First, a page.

Readers have the 100th issue of Notebooks from the South in their hands. It has not been easy to come here, nor it was easy to write and rewrite the articles which you, reader, have read over the years. But here we are.
Probably the founders of this magazine, Antonio Marco Botella and Miguel Fernández, could not foresee our long life, above all because there were problems in our association because of political reasons, which made almost the whole of our members leave us, and even if thousands of people read our bulletin, it is only because it can be read for free from any country in the world.
Yes, let's remember we are workers, but not necessarily red, or even leftwingers. We workers do have the right to have the political slant we want, and even if left-winged ones cannot understand that you can be a worker and not a leftist, it is right for you to belong to an association like ours, the Spanish Association of Esperantist Workers. Hopefully the coming of our hundredth issue can help change the attitude of esperantists and workers, and once again we come and cooperate in a friendly way in a cultured association and bulletin.
From the moment when our issue should have appeared before your eyes, reader, several important things happened in Spain and elsewhere. Firstly, there was the 103rd Universal Esperanto Congress in Lisbon. There many old friends of ours gathered together, though many others could not come because they are no longer with us, unfortunately.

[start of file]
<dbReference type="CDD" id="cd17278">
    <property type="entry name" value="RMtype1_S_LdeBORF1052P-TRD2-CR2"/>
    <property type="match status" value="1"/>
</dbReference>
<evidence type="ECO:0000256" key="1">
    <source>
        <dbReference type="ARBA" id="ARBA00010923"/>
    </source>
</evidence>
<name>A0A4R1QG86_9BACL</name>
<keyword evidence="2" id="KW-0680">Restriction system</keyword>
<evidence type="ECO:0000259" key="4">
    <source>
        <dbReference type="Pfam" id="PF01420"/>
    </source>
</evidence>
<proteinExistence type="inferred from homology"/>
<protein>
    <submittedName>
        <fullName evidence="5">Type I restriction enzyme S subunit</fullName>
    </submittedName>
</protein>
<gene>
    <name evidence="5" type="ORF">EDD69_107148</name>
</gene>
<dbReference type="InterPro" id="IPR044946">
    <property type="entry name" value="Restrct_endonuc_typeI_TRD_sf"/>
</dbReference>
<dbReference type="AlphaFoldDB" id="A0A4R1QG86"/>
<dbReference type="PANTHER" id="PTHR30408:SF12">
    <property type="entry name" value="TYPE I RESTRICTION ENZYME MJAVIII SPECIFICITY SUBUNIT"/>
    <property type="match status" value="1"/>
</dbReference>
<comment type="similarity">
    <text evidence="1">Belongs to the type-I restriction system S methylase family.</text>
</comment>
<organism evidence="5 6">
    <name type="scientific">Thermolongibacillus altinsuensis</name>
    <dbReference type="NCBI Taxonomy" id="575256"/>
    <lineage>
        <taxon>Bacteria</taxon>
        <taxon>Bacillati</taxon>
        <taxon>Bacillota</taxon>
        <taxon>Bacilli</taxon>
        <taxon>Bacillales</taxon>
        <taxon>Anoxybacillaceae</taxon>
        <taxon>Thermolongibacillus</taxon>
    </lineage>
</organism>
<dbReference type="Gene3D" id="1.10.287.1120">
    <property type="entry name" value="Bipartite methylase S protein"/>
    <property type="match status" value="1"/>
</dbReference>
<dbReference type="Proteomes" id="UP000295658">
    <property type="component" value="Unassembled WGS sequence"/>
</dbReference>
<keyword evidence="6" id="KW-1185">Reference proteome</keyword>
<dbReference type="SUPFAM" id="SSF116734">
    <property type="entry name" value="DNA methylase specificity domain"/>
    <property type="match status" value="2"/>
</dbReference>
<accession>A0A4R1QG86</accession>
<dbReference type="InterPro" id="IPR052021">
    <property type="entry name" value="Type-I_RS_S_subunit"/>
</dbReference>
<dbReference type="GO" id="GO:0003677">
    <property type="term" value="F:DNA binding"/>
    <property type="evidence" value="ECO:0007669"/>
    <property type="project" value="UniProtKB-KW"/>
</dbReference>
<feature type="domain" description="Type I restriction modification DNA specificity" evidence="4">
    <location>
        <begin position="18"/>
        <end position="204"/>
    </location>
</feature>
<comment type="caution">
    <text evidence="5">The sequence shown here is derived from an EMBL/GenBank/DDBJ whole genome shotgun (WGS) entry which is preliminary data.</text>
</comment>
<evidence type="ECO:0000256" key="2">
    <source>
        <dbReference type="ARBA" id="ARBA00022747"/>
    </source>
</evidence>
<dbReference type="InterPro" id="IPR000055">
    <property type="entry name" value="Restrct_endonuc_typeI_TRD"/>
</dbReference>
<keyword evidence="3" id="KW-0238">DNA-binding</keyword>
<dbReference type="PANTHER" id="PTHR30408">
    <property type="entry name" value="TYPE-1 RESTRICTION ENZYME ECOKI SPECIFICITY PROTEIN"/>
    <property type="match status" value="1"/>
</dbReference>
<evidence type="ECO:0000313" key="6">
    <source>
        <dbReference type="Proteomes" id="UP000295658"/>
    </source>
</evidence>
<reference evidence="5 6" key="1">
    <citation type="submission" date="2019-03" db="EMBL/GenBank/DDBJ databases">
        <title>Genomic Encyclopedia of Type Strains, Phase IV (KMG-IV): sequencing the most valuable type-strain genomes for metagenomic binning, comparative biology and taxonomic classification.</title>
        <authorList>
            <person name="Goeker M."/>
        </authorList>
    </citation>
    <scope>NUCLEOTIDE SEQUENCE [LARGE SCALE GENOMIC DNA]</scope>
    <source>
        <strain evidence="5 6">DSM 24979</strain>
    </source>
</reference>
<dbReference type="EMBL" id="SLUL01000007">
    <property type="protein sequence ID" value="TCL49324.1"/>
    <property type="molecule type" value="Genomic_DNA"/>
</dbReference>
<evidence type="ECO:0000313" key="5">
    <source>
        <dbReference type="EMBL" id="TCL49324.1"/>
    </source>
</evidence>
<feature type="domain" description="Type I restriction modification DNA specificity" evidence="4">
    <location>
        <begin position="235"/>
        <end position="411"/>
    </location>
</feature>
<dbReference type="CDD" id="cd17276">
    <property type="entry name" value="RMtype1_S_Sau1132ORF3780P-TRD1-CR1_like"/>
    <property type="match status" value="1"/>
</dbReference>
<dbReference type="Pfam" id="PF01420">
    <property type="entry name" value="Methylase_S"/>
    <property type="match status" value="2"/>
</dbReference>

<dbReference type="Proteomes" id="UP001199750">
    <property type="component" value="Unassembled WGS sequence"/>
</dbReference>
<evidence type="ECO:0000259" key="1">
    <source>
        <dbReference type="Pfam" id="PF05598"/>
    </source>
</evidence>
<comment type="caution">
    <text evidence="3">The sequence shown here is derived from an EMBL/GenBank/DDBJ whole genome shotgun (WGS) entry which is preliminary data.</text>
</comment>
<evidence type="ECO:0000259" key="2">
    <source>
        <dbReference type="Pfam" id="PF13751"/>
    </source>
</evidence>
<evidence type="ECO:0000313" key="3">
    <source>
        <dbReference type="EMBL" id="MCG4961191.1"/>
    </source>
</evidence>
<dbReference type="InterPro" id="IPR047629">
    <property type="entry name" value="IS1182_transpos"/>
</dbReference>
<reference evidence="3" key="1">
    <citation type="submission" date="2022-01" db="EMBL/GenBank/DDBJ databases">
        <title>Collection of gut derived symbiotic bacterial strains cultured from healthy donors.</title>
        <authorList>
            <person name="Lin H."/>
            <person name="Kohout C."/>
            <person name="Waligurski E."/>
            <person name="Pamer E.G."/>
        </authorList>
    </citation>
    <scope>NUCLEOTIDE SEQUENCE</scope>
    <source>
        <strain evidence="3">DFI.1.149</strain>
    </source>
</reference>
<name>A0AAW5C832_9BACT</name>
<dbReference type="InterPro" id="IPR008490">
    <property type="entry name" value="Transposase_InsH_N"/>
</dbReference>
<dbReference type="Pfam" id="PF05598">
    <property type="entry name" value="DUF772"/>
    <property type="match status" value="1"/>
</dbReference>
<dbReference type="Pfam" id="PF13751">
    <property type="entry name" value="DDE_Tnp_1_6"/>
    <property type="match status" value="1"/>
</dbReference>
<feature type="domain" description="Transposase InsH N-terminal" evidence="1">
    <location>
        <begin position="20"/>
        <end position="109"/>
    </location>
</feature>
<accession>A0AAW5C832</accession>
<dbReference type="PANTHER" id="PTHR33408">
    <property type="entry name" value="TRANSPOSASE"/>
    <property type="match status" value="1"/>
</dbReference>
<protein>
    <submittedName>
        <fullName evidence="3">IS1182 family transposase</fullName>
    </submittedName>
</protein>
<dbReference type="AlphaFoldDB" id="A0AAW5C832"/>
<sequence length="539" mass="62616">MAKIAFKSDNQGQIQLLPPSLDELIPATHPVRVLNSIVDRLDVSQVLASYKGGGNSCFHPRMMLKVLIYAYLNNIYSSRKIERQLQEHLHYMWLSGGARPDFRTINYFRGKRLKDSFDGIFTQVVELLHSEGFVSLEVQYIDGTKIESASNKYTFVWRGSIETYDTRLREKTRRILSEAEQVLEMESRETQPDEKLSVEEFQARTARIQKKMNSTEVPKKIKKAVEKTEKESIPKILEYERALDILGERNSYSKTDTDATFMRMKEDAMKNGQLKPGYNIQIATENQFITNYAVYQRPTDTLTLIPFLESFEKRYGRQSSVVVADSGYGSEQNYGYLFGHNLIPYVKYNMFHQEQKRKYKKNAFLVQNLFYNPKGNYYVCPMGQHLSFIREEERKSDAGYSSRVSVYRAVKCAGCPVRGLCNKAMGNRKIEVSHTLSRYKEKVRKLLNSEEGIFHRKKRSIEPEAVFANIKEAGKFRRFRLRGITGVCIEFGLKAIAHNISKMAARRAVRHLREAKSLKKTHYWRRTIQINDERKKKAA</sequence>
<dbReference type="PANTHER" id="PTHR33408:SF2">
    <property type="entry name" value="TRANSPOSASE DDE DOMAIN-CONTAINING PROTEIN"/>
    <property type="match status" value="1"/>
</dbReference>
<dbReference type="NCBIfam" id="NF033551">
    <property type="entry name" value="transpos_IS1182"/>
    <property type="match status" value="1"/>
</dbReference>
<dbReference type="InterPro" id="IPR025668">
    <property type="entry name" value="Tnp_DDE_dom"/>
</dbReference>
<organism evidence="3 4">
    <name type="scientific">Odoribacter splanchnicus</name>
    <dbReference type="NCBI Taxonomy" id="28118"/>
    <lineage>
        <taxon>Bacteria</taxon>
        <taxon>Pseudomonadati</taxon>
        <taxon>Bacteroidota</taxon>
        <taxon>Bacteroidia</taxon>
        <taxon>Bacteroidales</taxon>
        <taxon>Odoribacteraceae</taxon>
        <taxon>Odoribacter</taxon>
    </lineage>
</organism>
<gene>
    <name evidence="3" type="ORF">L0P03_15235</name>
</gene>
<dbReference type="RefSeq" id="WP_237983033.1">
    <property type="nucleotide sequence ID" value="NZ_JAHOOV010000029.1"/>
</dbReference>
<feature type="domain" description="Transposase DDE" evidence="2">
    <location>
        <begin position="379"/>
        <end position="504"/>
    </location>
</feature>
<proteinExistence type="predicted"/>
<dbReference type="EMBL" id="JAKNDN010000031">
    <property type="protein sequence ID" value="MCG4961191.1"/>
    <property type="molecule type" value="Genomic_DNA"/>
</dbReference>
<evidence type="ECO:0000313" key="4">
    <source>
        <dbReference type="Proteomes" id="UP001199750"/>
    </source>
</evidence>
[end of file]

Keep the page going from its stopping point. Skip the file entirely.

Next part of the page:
Another important thing is the tricky coming into office by the loser in the last ballots in Spain. We'll talk about both events in our pages.
And also there was a Book Fair in Murcia after disappearing it from us for a number of years. I helped in the stand of MCRC.
It is my intention that from the beginning of the second hundred of our magazine, Notebooks from the South becomes more literature and culture like, though literature can accept any field in human thought, even social and politics, which built up our issues all the time. In fact this one should have been written in Latin, but I lack the ability and capacity to do so for the time being, and therefore it is in my three languages.
I hope we come punctually before you every three months, and also that you will comment on our work, which you are invited to join, as a matter of fact.